• Besides the energy saving by the avoidance of shunt currents, it is possible to identify more easily whether the electrode element is resting in the desired manner against the target object, for example, a vessel wall, an organ and the like, since, if the electrode element is resting against a wall, a significant change of impedance of the electrode element is to be recorded. The impedance or the impedance change can thus be interpreted by the user as a clear indicator for proof of the wall contact. This is true, in particular, for what is known as bipolar ablation, in which case a heart tissue, for example, is treated in order to interrupt the stimulus pathways thereof. Parallel ablation with a plurality of electrode pairs with use of just one generator is advantageous.
  • An electrically active area on the part of the electric contact in good mechanical contact with the tissue can advantageously be reduced. Furthermore, the electrode can be pressed against the surface of the tissue wall in an improved manner.
  • Favorable materials for the insulation in the metal area (electrode) are biocompatible materials. Favorable insulation materials include, for example, aluminum oxides, silicon carbide, diamond-like carbon (DLC), parylenes, silicones, polyurethanes, polysulfones, polycarbonates, polypropylenes, polymethylmethacrylates, PTFE (polytetrafluoroethylene), ETFE (ethylene tetrafluoroethylene), copolymers formed of silicones and polyurethanes, or also polyimide in suitable layer thicknesses Other insulation materials are contemplated. The insulation wall thicknesses of the edge insulation may advantageously be between 10 nm and 100 μm.
  • Favorable materials for the metal area include, for example, platinum, platinum iridium alloys, tungsten, tantalum, gold, palladium, steel, MP35N and Elgiloy.
  • In accordance with a favorable embodiment, at least edges around the metal area can be covered by the electrical insulation, at least in regions. An electrically active area on the part of the electric contact in good mechanical contact with the tissue can also favorably be reduced.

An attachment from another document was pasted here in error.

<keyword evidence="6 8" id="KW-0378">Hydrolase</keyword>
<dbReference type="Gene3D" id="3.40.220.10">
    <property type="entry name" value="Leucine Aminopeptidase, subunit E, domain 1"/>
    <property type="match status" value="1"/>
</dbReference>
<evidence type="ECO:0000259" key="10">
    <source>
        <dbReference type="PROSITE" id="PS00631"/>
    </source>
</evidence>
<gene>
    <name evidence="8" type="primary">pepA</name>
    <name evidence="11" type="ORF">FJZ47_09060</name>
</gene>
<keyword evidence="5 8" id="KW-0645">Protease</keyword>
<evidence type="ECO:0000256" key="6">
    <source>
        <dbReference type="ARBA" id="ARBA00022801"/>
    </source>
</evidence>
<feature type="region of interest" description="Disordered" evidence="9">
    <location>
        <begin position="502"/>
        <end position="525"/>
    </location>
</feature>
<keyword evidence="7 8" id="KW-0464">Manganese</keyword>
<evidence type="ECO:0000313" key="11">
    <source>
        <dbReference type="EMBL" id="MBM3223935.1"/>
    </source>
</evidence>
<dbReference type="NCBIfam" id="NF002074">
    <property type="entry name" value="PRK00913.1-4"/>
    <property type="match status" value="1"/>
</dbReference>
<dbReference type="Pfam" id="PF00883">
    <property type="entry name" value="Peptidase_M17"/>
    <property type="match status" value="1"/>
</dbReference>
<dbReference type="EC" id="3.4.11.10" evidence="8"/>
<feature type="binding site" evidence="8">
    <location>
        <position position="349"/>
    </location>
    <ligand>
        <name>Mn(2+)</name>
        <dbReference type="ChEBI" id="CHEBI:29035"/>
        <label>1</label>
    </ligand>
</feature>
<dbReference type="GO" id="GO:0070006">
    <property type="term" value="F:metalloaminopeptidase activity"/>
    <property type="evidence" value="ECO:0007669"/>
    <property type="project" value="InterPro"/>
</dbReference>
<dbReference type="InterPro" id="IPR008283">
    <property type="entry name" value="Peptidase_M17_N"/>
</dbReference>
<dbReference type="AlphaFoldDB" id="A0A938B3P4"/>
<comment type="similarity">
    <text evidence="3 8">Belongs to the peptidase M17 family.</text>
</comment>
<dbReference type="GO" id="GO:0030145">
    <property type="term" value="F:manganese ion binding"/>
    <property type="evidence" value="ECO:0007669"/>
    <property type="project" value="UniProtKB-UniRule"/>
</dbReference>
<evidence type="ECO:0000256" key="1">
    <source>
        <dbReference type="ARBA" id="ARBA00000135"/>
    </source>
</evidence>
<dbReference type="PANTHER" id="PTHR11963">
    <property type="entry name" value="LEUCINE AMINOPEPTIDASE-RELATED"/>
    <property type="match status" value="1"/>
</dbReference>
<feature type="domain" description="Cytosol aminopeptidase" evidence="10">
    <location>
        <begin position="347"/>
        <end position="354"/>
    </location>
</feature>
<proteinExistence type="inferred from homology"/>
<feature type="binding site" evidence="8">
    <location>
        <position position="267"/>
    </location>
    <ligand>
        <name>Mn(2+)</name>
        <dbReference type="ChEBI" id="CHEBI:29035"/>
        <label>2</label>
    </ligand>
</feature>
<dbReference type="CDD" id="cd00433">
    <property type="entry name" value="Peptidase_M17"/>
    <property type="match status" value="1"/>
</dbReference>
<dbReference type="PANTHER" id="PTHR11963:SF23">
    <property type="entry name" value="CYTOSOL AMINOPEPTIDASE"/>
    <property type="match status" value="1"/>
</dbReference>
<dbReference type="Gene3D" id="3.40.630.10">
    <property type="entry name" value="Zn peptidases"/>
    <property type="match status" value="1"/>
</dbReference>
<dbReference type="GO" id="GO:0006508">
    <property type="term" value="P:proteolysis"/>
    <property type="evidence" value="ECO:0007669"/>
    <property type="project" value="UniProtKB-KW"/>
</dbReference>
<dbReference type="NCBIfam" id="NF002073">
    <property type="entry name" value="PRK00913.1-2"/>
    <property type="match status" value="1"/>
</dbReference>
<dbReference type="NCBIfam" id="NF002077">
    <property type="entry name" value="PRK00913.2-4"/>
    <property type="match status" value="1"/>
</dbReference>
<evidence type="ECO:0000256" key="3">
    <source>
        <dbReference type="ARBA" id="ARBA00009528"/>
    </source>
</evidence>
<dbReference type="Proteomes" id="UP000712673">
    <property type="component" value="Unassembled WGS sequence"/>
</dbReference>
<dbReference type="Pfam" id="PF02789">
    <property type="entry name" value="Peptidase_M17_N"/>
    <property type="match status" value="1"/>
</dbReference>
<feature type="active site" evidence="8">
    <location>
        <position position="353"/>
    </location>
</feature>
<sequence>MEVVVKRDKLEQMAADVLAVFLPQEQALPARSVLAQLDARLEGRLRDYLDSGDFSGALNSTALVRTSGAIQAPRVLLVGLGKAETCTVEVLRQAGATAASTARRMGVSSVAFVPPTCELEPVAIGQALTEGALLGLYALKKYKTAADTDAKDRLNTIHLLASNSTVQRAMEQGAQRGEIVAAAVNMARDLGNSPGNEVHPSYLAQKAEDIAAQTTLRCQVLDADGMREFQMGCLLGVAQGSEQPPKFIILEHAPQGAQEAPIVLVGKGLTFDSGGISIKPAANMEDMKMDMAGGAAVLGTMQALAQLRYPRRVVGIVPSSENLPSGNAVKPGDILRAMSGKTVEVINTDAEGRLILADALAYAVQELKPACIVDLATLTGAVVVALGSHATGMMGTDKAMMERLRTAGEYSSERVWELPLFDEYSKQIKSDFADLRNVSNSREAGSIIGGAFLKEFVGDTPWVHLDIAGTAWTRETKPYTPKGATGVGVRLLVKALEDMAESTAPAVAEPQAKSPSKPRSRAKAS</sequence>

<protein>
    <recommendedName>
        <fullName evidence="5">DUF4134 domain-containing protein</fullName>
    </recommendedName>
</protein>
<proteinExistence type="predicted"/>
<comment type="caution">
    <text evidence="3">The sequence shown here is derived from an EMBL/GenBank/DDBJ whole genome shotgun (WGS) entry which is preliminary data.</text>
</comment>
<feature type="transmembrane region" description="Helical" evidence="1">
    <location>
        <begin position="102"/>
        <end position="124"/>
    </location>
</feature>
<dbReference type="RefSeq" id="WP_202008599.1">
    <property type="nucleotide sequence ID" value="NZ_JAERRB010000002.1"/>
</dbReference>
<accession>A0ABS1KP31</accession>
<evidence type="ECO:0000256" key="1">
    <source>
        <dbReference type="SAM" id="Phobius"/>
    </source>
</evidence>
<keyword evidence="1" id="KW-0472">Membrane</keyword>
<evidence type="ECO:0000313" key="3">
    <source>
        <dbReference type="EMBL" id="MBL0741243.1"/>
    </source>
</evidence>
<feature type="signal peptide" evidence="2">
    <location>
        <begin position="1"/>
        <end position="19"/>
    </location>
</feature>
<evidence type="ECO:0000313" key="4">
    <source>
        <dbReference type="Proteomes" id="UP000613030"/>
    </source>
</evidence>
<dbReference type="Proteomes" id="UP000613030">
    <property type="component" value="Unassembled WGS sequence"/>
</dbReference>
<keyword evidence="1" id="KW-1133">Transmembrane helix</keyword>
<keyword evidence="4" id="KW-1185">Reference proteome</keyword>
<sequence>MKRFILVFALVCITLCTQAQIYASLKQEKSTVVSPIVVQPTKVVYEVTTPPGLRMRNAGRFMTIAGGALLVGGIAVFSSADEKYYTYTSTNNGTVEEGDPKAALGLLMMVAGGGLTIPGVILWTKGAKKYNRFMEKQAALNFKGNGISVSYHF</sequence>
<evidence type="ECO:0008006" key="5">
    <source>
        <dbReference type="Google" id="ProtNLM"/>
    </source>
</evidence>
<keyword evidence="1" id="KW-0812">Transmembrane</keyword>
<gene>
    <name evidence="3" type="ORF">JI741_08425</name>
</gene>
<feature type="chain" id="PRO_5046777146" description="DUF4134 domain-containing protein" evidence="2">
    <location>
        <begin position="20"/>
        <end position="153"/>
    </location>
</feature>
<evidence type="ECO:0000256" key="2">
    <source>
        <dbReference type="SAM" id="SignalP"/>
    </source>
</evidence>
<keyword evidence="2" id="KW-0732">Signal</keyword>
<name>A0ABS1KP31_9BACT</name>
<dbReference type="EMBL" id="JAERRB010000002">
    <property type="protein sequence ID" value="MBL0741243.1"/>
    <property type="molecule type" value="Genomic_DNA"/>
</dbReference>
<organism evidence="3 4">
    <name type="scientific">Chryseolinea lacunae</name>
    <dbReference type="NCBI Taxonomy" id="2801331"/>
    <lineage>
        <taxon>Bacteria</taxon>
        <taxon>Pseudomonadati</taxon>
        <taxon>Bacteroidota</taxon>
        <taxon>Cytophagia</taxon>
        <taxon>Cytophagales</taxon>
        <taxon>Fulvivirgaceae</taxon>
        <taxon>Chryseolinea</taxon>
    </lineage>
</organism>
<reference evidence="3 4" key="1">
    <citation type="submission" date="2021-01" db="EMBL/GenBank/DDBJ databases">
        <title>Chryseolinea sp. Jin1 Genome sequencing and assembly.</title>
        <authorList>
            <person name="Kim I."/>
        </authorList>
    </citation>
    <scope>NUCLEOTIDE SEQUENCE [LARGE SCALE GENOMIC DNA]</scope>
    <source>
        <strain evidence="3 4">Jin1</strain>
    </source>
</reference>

• In accordance with a favorable embodiment, the electrical insulation of the at least one metal area of the electric contact can be formed at least in regions by the electrode body. An edge insulation on the electric contact can also optionally be combined with an insulation that is formed by the electrode body. In one embodiment, this may be the case on an individual contact in each case. In another embodiment, one or more electric contacts on the electrode body can be provided with edge insulation, and one or more other contacts can be insulated via the electrode body.
  • In accordance with a favorable embodiment, the contact body may be formed as a ring and may be placed around the element body. In particular, the electrical insulation may cover at least half of the ring in the peripheral direction, such that the metal area forms a ring segment.
  • With the embodiment of the electric contact body as a ring, which is electrically insulated radially on its surface to an extent greater than or equal to 180°, the remaining (electrically active) area is configured as a ring segment. Parallel leakage currents are thus avoided during therapy through the blood. The ring segment, similarly to the entire ring, is raised with respect to the element body or catheter shaft and can be positioned such that the electrically active area lies against a tissue wall after activation of the contact body or catheter shaft. Activation of the element body is understood to mean a structurally intended preferred form of the electrode element (for example, helix form), with which the contact body is pressed against the vessel wall. Since the impedance with complete wall contact rises, because any current has to flow through the tissue, which has a higher resistance compared to blood, it is possible on the one hand to check the wall contact by measuring the impedance before an energy application. On the other hand, the efficacy during therapy can be assessed by the determination of the introduced energy.